Reasons for Multi-Channel Integration? Take Your Pick

Loraine Lawson
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Top Ten Best Practices for Data Integration

Use these guidelines to help you achieve more modern, high-value and diverse uses of DI tools and techniques.

I once worked at a small video store in a small town. The owner was my dad's best friend from high school, a true entrepreneur who owned multiple businesses and had made his first small fortune by turning water into ice. I know-wish you'd thought of it, don't you?

 

One night, a customer pulled up as we were closing, and by closing, I mean we were locking the doors and ready to jump into our cars to go home. So, we told the customer we were closed and they went away.

 

The next day, the shift supervisor got a tongue-lashing from the owner, who told us as long as there was a customer in the parking lot with a dollar in his pocket, we most certainly were NOT closed. I learned an important lesson about customer service that day-and needless to say, in this age of global companies and call centers, I've been deeply disappointed many times by companies that failed to even come close to my first boss' standard of customer service.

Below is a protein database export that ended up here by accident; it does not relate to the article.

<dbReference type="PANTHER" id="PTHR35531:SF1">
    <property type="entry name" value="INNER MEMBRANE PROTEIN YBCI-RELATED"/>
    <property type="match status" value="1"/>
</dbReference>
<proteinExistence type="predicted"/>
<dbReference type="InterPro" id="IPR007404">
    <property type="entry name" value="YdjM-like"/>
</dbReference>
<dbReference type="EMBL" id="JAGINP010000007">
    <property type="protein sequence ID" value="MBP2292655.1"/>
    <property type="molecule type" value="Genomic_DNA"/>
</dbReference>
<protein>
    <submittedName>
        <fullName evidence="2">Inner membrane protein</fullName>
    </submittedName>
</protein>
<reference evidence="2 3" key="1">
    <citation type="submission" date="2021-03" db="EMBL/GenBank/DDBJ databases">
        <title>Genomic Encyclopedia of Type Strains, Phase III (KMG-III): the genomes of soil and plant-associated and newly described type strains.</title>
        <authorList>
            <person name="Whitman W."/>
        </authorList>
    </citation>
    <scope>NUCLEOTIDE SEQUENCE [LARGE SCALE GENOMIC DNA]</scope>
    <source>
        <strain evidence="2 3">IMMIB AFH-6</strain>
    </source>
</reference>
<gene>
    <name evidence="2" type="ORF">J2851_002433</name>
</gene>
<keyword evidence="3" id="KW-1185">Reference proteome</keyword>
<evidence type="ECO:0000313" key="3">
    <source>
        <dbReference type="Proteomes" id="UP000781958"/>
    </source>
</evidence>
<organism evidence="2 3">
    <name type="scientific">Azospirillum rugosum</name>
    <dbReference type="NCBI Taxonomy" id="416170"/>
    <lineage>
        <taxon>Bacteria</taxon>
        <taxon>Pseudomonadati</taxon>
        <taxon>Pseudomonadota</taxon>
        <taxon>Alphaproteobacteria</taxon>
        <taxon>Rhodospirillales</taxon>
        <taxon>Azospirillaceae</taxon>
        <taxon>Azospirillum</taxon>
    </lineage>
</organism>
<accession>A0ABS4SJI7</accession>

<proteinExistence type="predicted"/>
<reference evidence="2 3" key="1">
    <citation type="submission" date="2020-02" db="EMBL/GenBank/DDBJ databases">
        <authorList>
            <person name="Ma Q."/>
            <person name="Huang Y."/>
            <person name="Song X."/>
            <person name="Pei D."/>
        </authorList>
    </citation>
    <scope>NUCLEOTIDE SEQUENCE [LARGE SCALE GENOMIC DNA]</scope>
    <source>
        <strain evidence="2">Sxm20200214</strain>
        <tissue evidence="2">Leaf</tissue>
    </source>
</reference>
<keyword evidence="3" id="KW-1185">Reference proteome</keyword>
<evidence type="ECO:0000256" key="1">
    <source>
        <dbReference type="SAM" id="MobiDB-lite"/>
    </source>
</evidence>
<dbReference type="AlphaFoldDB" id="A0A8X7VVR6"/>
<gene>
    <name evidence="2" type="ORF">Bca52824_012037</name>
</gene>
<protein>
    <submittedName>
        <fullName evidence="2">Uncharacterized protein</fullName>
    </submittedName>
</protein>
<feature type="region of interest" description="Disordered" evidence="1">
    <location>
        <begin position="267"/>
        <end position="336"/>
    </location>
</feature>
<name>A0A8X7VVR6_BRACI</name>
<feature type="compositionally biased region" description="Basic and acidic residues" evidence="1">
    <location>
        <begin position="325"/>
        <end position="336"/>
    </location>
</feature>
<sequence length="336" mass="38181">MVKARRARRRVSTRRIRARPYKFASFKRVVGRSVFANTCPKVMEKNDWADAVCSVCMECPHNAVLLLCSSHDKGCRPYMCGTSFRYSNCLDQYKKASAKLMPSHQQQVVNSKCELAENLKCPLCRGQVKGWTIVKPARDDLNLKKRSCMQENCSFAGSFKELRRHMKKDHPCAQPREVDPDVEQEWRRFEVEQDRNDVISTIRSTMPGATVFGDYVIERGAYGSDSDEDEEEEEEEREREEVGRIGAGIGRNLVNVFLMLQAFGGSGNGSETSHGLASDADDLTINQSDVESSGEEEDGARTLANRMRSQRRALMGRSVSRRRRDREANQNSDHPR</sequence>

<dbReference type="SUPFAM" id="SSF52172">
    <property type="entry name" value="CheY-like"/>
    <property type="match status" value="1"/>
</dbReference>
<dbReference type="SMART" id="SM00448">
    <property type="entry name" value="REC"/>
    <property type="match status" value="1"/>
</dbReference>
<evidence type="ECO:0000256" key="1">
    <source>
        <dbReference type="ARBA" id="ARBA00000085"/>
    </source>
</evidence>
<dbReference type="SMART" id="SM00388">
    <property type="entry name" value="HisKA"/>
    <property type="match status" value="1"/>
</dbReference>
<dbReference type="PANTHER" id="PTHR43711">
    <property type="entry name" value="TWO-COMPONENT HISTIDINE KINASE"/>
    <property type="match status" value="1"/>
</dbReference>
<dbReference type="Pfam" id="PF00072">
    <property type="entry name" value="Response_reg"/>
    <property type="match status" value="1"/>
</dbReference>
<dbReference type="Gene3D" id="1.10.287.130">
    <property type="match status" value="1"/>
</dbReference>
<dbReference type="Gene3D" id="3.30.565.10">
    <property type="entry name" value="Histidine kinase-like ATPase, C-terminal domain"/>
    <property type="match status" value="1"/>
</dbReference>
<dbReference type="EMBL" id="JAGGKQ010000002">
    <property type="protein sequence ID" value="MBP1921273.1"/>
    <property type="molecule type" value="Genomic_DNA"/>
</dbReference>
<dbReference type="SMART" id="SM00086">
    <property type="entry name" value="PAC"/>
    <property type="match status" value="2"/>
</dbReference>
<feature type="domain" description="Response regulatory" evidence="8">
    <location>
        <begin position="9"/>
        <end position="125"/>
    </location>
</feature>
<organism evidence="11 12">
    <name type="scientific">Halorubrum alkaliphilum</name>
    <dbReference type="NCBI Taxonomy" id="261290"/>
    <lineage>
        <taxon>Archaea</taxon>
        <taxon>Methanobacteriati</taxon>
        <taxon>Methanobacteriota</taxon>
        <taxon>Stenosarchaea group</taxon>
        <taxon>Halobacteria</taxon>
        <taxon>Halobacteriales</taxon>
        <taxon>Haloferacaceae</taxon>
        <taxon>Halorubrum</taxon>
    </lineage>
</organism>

What's really frustrating is that most of these issues could be solved by better integration. So much so, it's not hard to establish a business case and ROI for multi-channel integration, according to this recent CIO UK article. Take your pick:

  • Better customer retention
  • More opportunities to upsell and cross-sell
  • Ability to track marketing message effectiveness
  • Reduced data storage requirements
  • Ability to cope with disasters

 

And then there's my favorite: reducing "customer churn," which is when customers are bounced from department to department because no one person can see their complete record. After all, customer service issues are no joke-the article cites a 2009 survey showing that 73 percent of consumers have severed ties to a business because of poor customer service. And these reasons are just if you're considering the standard, retail-based reasons. The article points out that multi-channel integration is also emerging as an issue in other industries, including health care.

 

Largely, this article is a collection of examples that show how companies have integrated not just CRM and websites, but CRM, websites, phone systems, mobile systems and so on. If you're still focused on e-commerce integration, you're already behind-and losing business to competitors, it seems.

 

One example that I found particularly interesting was Klinikum Wels, which is Austria's fifth largest hospital. It is using an archival system based on the Hitachi Data Systems Content Platform to pull in data from various silos. It doesn't plan to just archive the information, though-the end goal is to obtain a whole layer of metadata and to use the system as a centralized patient repository for the hospital medical staff.

 

Certainly, multi-channel integration seems to be working for some companies. UK department store chain John Lewis credits its multi-channel strategy as a major reason for a 24.2 percent sales increase during 2009, and continues to report robust sales this year.



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